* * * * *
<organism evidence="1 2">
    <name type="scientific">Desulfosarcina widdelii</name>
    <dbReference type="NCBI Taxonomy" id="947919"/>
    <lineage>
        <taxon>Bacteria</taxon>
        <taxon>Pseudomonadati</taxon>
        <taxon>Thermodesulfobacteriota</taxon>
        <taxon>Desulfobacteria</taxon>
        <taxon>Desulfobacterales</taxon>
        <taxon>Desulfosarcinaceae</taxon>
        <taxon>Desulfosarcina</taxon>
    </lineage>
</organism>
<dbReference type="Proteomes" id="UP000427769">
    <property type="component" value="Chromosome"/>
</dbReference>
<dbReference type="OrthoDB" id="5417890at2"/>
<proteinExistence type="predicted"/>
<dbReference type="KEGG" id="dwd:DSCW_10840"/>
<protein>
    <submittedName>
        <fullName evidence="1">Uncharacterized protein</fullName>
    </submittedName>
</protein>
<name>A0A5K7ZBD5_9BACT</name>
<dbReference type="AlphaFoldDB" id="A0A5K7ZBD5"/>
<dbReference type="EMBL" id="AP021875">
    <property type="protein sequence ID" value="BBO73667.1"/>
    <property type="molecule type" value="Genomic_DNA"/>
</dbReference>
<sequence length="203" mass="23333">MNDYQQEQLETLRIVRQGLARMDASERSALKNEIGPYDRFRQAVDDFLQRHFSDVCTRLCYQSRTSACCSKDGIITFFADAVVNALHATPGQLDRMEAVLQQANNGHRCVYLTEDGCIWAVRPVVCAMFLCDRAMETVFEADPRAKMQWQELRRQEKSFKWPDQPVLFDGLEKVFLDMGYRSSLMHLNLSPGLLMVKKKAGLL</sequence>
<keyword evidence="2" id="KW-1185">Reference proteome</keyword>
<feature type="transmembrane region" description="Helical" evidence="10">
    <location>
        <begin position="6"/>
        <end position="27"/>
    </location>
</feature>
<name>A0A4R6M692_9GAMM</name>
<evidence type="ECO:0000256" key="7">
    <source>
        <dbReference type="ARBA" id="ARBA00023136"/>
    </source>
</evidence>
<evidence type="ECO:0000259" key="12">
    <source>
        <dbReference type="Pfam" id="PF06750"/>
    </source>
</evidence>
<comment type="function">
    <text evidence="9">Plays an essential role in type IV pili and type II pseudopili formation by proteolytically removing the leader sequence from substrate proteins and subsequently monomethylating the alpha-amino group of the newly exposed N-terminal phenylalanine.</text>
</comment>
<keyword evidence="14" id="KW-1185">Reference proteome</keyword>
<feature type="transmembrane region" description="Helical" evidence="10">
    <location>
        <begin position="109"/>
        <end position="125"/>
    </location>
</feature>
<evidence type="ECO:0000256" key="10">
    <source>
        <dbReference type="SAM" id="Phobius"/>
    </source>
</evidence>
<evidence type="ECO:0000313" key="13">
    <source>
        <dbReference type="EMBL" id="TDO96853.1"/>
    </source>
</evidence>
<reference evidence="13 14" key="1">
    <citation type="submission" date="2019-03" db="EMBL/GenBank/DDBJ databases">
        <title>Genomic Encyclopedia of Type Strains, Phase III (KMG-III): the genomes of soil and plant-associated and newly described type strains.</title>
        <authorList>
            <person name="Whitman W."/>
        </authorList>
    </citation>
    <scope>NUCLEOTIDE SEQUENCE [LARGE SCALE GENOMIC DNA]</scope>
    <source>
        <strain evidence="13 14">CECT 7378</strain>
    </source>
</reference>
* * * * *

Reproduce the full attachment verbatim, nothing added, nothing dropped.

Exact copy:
<organism evidence="1 2">
    <name type="scientific">Desulfosarcina widdelii</name>
    <dbReference type="NCBI Taxonomy" id="947919"/>
    <lineage>
        <taxon>Bacteria</taxon>
        <taxon>Pseudomonadati</taxon>
        <taxon>Thermodesulfobacteriota</taxon>
        <taxon>Desulfobacteria</taxon>
        <taxon>Desulfobacterales</taxon>
        <taxon>Desulfosarcinaceae</taxon>
        <taxon>Desulfosarcina</taxon>
    </lineage>
</organism>
<dbReference type="Proteomes" id="UP000427769">
    <property type="component" value="Chromosome"/>
</dbReference>
<dbReference type="OrthoDB" id="5417890at2"/>
<proteinExistence type="predicted"/>
<dbReference type="KEGG" id="dwd:DSCW_10840"/>
<protein>
    <submittedName>
        <fullName evidence="1">Uncharacterized protein</fullName>
    </submittedName>
</protein>
<name>A0A5K7ZBD5_9BACT</name>
<dbReference type="AlphaFoldDB" id="A0A5K7ZBD5"/>
<dbReference type="EMBL" id="AP021875">
    <property type="protein sequence ID" value="BBO73667.1"/>
    <property type="molecule type" value="Genomic_DNA"/>
</dbReference>
<sequence length="203" mass="23333">MNDYQQEQLETLRIVRQGLARMDASERSALKNEIGPYDRFRQAVDDFLQRHFSDVCTRLCYQSRTSACCSKDGIITFFADAVVNALHATPGQLDRMEAVLQQANNGHRCVYLTEDGCIWAVRPVVCAMFLCDRAMETVFEADPRAKMQWQELRRQEKSFKWPDQPVLFDGLEKVFLDMGYRSSLMHLNLSPGLLMVKKKAGLL</sequence>
<keyword evidence="2" id="KW-1185">Reference proteome</keyword>
<feature type="transmembrane region" description="Helical" evidence="10">
    <location>
        <begin position="6"/>
        <end position="27"/>
    </location>
</feature>
<name>A0A4R6M692_9GAMM</name>
<evidence type="ECO:0000256" key="7">
    <source>
        <dbReference type="ARBA" id="ARBA00023136"/>
    </source>
</evidence>
<evidence type="ECO:0000259" key="12">
    <source>
        <dbReference type="Pfam" id="PF06750"/>
    </source>
</evidence>
<comment type="function">
    <text evidence="9">Plays an essential role in type IV pili and type II pseudopili formation by proteolytically removing the leader sequence from substrate proteins and subsequently monomethylating the alpha-amino group of the newly exposed N-terminal phenylalanine.</text>
</comment>
<keyword evidence="14" id="KW-1185">Reference proteome</keyword>
<feature type="transmembrane region" description="Helical" evidence="10">
    <location>
        <begin position="109"/>
        <end position="125"/>
    </location>
</feature>
<evidence type="ECO:0000256" key="10">
    <source>
        <dbReference type="SAM" id="Phobius"/>
    </source>
</evidence>
<evidence type="ECO:0000313" key="13">
    <source>
        <dbReference type="EMBL" id="TDO96853.1"/>
    </source>
</evidence>
<reference evidence="13 14" key="1">
    <citation type="submission" date="2019-03" db="EMBL/GenBank/DDBJ databases">
        <title>Genomic Encyclopedia of Type Strains, Phase III (KMG-III): the genomes of soil and plant-associated and newly described type strains.</title>
        <authorList>
            <person name="Whitman W."/>
        </authorList>
    </citation>
    <scope>NUCLEOTIDE SEQUENCE [LARGE SCALE GENOMIC DNA]</scope>
    <source>
        <strain evidence="13 14">CECT 7378</strain>
    </source>
</reference>